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  • kayla.meyer_144

    May 25, 2008 at 4:32 am

    Not trying to restart this topic but an interesting article that underlines this issue, basically we’re wired that way, our social structure is that.

    When you look at apes and children in situations requiring them to put their heads together, a subtle but significant difference emerges. We have observed that children, but not chimpanzees, expect and even demand that others who have committed themselves to a joint activity stay involved and not shirk their duties. When children want to opt out of an activity, they recognize the existence of an obligation to help the group they know that they must, in their own way, take leave to make amends. Humans structure their collaborative actions with joint goals and shared commitments.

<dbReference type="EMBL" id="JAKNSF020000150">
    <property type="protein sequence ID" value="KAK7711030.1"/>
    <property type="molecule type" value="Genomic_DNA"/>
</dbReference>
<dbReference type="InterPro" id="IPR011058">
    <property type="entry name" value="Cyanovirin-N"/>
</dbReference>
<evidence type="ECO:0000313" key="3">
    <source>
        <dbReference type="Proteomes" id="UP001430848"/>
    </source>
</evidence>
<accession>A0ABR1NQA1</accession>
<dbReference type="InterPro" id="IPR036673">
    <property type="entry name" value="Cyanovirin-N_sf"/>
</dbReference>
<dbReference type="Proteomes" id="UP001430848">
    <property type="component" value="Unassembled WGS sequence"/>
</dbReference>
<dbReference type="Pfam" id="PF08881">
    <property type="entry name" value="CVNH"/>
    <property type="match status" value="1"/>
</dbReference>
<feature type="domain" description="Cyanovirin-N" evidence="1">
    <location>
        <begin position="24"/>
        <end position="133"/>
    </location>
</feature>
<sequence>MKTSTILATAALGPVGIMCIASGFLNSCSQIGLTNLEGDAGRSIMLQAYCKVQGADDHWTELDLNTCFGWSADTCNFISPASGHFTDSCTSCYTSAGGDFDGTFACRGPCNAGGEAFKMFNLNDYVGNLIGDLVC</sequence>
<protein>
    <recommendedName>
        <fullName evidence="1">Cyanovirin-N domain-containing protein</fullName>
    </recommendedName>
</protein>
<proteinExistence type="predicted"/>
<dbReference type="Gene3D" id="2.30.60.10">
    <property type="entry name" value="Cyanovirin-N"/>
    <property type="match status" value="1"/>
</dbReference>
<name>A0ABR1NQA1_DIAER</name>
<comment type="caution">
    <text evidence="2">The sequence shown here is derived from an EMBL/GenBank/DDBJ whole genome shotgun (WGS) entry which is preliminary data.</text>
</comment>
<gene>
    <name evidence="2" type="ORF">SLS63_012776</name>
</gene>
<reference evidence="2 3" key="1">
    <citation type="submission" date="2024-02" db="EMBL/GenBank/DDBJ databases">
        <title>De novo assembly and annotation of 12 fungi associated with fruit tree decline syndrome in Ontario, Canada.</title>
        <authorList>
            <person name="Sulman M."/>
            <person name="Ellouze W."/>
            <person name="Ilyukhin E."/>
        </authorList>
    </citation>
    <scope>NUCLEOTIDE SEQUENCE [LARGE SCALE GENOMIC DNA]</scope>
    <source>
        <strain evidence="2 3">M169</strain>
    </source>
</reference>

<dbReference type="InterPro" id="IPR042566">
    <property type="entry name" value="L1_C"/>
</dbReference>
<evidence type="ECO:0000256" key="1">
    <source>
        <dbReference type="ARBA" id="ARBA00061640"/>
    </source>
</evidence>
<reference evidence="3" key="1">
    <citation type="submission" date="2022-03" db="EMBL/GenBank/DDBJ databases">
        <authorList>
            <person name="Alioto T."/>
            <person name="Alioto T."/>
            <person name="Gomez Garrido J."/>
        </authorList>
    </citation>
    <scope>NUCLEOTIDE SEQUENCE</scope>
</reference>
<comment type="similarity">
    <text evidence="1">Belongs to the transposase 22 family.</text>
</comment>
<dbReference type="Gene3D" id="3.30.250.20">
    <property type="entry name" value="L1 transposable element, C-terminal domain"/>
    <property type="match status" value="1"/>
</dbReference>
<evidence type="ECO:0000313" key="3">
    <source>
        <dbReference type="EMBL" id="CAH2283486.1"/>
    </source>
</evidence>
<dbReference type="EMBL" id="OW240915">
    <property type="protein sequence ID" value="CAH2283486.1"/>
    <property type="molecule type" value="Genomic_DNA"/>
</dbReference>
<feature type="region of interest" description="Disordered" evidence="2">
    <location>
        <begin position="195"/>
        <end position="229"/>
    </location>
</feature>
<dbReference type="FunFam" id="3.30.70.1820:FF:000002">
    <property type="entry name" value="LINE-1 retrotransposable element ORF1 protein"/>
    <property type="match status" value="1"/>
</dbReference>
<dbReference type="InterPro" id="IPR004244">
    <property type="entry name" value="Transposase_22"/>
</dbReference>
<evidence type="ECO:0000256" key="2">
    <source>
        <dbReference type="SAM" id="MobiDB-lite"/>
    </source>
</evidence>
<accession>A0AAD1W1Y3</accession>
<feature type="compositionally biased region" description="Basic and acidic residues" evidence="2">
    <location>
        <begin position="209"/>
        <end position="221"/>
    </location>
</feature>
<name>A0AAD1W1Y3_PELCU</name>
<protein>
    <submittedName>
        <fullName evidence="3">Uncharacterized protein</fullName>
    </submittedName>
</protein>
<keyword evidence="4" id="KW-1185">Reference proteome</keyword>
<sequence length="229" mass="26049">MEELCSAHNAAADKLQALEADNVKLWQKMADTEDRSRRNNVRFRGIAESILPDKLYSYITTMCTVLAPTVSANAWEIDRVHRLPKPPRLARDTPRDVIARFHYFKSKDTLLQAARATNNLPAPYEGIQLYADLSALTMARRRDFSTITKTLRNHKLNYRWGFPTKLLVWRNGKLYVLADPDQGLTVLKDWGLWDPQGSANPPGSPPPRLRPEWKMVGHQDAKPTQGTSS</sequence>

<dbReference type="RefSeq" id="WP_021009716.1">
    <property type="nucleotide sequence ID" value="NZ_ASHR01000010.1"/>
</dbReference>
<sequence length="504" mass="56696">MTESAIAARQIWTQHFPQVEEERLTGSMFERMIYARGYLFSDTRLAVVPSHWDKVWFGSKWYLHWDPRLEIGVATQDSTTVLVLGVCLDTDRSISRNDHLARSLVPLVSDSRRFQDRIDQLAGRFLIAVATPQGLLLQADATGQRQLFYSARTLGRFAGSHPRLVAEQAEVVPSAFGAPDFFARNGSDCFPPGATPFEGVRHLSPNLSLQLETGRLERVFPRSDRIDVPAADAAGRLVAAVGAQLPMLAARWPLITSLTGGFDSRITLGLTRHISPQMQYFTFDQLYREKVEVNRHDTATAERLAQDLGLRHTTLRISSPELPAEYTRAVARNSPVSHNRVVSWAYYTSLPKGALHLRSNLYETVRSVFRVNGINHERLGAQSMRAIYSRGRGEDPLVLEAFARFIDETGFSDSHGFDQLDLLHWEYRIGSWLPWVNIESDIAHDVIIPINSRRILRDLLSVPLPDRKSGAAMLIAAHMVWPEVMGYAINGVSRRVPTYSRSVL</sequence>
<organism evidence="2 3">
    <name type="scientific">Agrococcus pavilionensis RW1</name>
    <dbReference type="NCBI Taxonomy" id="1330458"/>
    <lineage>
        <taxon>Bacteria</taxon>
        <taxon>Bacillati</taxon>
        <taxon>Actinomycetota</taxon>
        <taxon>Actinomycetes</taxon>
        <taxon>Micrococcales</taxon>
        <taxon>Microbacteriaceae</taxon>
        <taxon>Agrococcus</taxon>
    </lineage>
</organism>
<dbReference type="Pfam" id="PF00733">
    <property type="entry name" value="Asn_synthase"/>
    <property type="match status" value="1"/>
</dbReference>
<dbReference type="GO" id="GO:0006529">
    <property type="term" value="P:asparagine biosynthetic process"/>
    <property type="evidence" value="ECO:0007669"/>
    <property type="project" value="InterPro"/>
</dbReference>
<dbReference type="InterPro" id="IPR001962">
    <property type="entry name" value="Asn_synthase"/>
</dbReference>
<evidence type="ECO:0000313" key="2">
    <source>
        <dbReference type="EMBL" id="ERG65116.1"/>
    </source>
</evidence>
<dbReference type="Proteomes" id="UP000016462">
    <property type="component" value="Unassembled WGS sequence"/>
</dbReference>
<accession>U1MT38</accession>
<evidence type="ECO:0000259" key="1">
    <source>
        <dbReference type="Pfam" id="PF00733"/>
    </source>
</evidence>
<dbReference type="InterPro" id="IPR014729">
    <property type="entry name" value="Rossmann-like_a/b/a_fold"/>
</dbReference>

Another subtle but crucial difference can be seen in communication. The great apes chimpanzees, bonobos, gorillas and orangutans communicate almost exclusively for the purpose of getting others to do what they want. Human infants, in addition, gesture and talk in order to share information with others they want to be helpful. They also share their emotions and attitudes freely as when an infant points to a passing bird for its mother and squeals with glee. This unprompted sharing of information and attitudes can be seen as a forerunner of adult gossip, which ensures that members of a group can pool their knowledge and know who is or is not behaving cooperatively. The free sharing of information also creates the possibility of pedagogy in which adults impart information by telling and showing, and children trust and use this information with confidence. Our nearest primate relatives do not teach and learn in this manner.